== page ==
History

Philosophy of science without history of science is empty; history of science without philosophy of science is blind.

Truth is a totality, the sum of many overlapping partial images. History, on the other hand, sacrifices totality in the interest of continuity.

The march of Providence is so slow and our desires to impatient; the work of progress is so immense and our mean of aiding it so feeble; the life of humanity is so long, that of the individual so brief, that we often see only the ebb of the advancing ways, and are thus discouraged. It is history that teaches us to hope.

Even if for every hundred correct things we did we committed ten thousand mistakes, our revolution would still be - and it will be in the judgment of history - great and invincible; for this is the first time that not a minority, not the rich alone, not the educated alone, but the real masses, the overwhelming majority of the working people are themselves building a new life and are by their own experience solving the most difficult problems of socialist organization.

History... is a compound of poetry and philosophy.

History is apt to judge harshly those who sacrifice tomorrow for today.

At each epoch of history the world was in a hopeless state, and at each epoch of history the world muddled through; at each epoch the world was lost, and at each epoch it was saved.

The bourgeoisie has played a most revolutionary role in history... It has resolved personal worth into exchange value, and in place of the numberless indefeasible chartered freedoms has set up that single, unconscionable freedom - Free Trade. In one word, for exploitation, veiled by religious and political illusions, it has substituted naked, shameless, direct, brutal exploitation.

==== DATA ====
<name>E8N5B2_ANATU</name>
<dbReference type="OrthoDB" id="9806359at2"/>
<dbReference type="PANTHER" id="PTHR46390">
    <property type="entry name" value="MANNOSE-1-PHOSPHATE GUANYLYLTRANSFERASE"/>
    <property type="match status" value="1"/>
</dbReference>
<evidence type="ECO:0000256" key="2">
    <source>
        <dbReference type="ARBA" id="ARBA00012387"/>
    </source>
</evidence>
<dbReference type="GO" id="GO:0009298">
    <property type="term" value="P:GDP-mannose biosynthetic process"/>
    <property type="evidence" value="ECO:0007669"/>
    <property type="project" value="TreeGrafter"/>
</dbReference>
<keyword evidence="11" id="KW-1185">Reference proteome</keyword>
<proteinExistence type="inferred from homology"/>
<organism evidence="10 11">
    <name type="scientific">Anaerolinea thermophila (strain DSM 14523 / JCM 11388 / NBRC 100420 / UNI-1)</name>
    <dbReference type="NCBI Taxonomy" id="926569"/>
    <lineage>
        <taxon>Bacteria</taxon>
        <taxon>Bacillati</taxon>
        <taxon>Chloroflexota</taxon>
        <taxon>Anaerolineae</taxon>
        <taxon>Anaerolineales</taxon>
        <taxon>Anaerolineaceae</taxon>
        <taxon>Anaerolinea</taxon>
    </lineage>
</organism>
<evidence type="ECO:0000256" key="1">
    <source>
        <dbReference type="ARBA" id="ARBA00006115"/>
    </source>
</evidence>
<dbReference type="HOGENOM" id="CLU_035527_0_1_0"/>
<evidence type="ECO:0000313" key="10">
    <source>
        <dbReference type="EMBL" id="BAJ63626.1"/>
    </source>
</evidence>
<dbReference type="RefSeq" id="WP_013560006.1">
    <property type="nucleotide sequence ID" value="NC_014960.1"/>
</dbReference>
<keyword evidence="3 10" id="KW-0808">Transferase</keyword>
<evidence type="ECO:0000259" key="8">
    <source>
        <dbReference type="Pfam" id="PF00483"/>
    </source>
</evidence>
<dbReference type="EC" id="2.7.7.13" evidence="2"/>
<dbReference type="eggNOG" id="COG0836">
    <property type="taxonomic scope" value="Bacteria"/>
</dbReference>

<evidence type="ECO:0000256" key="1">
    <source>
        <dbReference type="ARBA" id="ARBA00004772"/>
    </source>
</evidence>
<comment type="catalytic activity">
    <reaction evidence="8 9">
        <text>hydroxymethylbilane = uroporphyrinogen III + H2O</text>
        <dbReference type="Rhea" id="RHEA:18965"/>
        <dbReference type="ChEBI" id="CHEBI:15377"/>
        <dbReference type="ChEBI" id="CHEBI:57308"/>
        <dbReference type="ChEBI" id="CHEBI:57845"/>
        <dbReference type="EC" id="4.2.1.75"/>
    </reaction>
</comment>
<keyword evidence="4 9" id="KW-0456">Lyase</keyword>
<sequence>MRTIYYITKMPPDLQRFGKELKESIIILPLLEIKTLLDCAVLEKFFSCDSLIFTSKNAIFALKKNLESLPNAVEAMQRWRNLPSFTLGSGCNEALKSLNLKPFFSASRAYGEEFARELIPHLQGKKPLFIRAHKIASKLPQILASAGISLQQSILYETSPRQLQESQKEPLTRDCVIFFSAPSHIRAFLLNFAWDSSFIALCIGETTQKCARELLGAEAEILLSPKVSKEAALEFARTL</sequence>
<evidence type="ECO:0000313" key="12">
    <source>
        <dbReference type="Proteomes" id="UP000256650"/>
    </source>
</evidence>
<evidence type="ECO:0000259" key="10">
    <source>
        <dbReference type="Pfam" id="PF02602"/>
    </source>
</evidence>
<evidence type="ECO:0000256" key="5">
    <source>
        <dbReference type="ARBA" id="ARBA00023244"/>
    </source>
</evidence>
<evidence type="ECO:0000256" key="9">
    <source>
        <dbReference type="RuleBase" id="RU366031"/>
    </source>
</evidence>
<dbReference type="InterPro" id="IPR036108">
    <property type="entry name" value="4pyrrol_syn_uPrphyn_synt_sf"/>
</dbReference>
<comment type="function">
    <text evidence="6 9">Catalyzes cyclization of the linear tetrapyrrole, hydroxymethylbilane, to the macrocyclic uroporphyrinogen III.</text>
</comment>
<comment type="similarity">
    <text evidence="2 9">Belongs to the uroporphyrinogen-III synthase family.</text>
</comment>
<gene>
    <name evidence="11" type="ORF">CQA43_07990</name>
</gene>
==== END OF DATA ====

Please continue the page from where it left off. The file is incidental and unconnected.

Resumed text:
The history of all hitherto existing society is the history of class struggles.

The truth and rapture of man are holy things, not lightly to be scorned. A carelessness of life an beauty mark the glutton, the idler, and the fool in their deadly path across history.

More than any other organization in history, the U.N. symbolizes the collective conscience of mankind.

There is no record in history of a nation that ever gained anything valuable by being unable to defend itself.

Ours has been called the jet age, the atomic age, the space age. It is also, I submit, the television age. And just as history will decide whether the leaders of today’s world employed the atom to destroy the world or rebuild it for mankind’s benefit, so will history decide whether today’s broadcasters employed their powerful voice to enrich the people or debase them.

Architecture is the printing press of all ages, and gives a history of the state of society in which the structure was erected.

America was discovered accidentally by a great seaman who was looking for something else; when discovered it was not wanted; and most of the exploration for the next fifty years was done in the hope of getting through or around it. America was named after a man who discovered no part of the New World. History is like that, very chancy.

The institutions of a country depend in great measure on the nature of its soil and situation. Many of the wants of man are awakened or supplied by these circumstances. To these wants, manners, laws, and religion must shape and accommodate themselves. The division of land, and the rights attached to it, alter with the soil; the laws relating to its produce, with its fertility. The manners of its inhabitants are in various ways modified by its position. The religion of a miner is not the same as the faith of a shepherd, nor is the character of the ploughman so war-like as that of the hunter. The observant legislator follows the direction of all these various circumstances. the knowledge of the natural advantages or defects of a country thus form an essential part of political science and history.

Liberty and Equality are the twin ideals of American democracy. But they are not the same thing... Many person who would gladly die for liberty are appalled by equality. Many who are devoted to equality are puzzled and even troubled by liberty. Much of the political history of the American nation can be seen as a competition between these two ideals.

The United States in the 1980s may be the first society in history in which children are distinctly worse off than adults.

History is sometimes the shadow of a great man.

What is public history but a register of the successes and disappointments, the vices, the follies and the quarrels of those who engage in contention for power.